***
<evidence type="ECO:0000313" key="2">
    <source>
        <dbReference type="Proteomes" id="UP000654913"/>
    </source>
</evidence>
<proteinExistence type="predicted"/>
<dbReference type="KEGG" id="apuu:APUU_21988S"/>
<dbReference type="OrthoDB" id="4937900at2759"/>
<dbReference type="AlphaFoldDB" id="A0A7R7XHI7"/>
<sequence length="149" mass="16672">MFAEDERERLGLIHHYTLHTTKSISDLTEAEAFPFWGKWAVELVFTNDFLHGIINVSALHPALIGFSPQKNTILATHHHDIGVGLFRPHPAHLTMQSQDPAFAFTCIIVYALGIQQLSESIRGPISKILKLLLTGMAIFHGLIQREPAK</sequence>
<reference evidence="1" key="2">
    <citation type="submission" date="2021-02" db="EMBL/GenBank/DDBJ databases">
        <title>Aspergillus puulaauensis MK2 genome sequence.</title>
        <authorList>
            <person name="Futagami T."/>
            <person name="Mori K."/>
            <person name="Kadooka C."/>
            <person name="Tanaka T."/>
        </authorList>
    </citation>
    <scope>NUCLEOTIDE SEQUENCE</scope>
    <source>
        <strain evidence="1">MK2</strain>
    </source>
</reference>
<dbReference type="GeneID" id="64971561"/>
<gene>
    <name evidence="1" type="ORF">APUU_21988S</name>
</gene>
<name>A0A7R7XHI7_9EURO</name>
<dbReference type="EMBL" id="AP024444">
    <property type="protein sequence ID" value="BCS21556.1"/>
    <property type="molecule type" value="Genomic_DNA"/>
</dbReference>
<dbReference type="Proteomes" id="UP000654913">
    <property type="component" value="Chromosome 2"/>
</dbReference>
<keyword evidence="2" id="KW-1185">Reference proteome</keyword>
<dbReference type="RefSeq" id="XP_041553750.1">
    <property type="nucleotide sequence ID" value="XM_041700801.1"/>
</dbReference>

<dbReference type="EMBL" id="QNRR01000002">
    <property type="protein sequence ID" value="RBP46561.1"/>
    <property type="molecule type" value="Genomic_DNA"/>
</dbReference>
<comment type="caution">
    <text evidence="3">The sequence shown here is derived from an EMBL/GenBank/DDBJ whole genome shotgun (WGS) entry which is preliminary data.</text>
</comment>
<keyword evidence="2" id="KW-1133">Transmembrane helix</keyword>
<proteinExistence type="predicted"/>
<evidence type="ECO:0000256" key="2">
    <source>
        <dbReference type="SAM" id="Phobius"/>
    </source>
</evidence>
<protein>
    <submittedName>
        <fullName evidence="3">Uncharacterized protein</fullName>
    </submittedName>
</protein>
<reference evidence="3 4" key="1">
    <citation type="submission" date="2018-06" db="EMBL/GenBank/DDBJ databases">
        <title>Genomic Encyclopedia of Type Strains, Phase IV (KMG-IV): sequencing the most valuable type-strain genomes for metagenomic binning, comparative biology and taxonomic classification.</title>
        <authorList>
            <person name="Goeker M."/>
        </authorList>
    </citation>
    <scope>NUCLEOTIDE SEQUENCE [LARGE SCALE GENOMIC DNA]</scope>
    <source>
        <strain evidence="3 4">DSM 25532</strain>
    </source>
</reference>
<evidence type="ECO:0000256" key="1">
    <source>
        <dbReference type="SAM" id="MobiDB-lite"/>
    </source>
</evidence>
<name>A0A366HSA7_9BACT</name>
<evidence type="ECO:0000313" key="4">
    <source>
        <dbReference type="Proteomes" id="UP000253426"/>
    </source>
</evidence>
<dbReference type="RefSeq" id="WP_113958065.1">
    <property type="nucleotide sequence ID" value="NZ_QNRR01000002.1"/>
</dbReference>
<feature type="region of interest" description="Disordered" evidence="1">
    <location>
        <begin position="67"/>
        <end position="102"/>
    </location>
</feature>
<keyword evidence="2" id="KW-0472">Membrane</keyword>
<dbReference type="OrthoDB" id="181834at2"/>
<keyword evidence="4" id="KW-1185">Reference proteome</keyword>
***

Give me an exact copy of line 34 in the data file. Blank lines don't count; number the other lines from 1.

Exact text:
</dbReference>